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Rule

Post Office Box and Caller Service

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Information about this document as published in the Federal Register.

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AGENCY:

Postal Service.

ACTION:

Final rule.

SUMMARY:

This final rule transfers responsibility for final agency decisions in connection with Post OfficeTM box termination, caller service termination, and denial of service appeals from the Judicial Officer Department to the vice president and Consumer Advocate.

DATES:

Effective Date: September 1, 2006.

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FOR FURTHER INFORMATION CONTACT:

Mr. Anthony F. Alverno, Chief Counsel, Customer Programs, 202-268-2997.

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SUPPLEMENTARY INFORMATION:

At present, if a postmaster denies a customer's application for Post Office box or caller service or terminates a customer's Post Office box or caller service, the postmaster must issue a written letter explaining his or her decision and include a copy of the Start Printed Page 54199relevant regulations relating to the customer's appeal rights. If the customer appeals, his or her appeal letter is forwarded to the Judicial Officer Department. In the event of an appeal, a Postal ServiceTM attorney must consult with the postmaster or Post Office box clerk and prepare an answer to the customer's petition. In most cases, the Postal Service counsel files a summary judgment motion with the answer. The summary judgment motion often includes a declaration from the postmaster. After the answer summary judgment motion is filed, the customer is given a chance to reply. Thereafter, the administrative law judge (ALJ) renders a decision on the motion. If the ALJ decides that summary judgment is not warranted, a hearing is scheduled. After the hearing, the ALJ decides the matter on the merits. If the ALJ grants summary judgment, the customer is given the opportunity to appeal to the judicial officer. In the event of an appeal to that level, the law department prepares a written response to the appeal. Alternatively, if the ALJ decides in favor of the customer, the law department may file an appeal.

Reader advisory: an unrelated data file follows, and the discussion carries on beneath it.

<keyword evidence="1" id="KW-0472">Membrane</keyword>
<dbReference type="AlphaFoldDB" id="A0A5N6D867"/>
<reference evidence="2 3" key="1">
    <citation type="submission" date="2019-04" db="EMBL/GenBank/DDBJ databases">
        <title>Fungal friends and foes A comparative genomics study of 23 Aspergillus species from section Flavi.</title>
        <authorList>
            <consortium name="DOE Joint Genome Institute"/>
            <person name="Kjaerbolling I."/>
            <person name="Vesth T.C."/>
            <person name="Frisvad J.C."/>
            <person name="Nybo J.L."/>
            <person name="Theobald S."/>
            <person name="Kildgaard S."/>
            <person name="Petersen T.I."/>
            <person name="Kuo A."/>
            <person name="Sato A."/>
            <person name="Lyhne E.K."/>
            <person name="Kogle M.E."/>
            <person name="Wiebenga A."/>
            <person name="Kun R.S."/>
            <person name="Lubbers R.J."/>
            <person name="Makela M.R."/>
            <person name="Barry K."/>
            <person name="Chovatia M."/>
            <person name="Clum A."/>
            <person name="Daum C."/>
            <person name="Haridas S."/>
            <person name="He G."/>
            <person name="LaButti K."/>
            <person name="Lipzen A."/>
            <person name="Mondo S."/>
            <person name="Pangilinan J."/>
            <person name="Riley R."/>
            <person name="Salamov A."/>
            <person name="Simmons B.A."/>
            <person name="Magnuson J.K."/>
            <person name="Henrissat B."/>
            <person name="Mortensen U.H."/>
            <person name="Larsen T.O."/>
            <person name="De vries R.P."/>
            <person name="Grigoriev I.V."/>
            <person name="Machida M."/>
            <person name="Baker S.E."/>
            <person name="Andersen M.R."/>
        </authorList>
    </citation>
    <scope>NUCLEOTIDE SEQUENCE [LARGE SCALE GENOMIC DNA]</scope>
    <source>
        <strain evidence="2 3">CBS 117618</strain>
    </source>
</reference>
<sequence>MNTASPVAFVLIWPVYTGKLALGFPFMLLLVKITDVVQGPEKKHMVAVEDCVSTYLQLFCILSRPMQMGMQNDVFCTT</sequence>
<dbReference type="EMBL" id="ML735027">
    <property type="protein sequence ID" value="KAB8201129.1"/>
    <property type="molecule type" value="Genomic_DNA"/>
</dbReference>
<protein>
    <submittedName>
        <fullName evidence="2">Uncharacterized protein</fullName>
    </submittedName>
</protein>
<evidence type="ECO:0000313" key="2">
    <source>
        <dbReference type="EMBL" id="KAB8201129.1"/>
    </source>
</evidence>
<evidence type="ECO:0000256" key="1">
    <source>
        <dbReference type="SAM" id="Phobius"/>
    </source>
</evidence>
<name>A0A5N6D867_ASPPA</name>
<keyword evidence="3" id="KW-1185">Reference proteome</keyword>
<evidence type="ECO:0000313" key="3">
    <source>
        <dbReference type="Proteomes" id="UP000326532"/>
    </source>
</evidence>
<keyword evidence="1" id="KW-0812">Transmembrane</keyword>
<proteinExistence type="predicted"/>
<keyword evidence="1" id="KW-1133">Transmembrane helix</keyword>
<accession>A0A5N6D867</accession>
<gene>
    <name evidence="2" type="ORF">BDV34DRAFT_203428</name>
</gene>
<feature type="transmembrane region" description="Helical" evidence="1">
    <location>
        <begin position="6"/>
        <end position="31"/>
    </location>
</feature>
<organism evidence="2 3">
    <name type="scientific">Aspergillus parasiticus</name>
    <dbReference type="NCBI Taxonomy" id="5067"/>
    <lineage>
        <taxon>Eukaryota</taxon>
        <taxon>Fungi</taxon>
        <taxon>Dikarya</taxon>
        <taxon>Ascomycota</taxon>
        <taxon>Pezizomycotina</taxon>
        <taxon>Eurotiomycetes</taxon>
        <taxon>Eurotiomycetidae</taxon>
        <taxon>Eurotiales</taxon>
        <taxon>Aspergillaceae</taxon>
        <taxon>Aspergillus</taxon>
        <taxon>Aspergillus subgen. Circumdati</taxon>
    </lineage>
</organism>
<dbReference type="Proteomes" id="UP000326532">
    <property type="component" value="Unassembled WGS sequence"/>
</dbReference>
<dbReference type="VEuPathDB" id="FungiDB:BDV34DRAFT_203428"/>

Considerable resources can be spent on a single case. Many of these costs can be avoided if the appeals process is changed. Also, the appeal process should move more swiftly if handled by postal management.

The Postal Service is transferring responsibility for adjudication of appeals from the Judicial Officer Department to a Postal Service management level official. There is no statutory requirement that Post Office box or caller service termination decisions or application denials be subject to a formal administrative hearing before an ALJ. Moreover, past decisions by the Judicial Officer Department have held there is no right to a Post Office box.

The legal basis for changing procedures is grounded in the Postal Reorganization Act, which provides that the Postal Service is authorized to adopt, amend, and repeal such rules and regulations as it deems necessary. Further, the responsibilities of the judicial officer do not require review of any particular controversy. Rather, the act provides that [t]he judicial officer shall perform such quasi-judicial duties * * * as the Postmaster General may designate” (39 U.S.C. 204).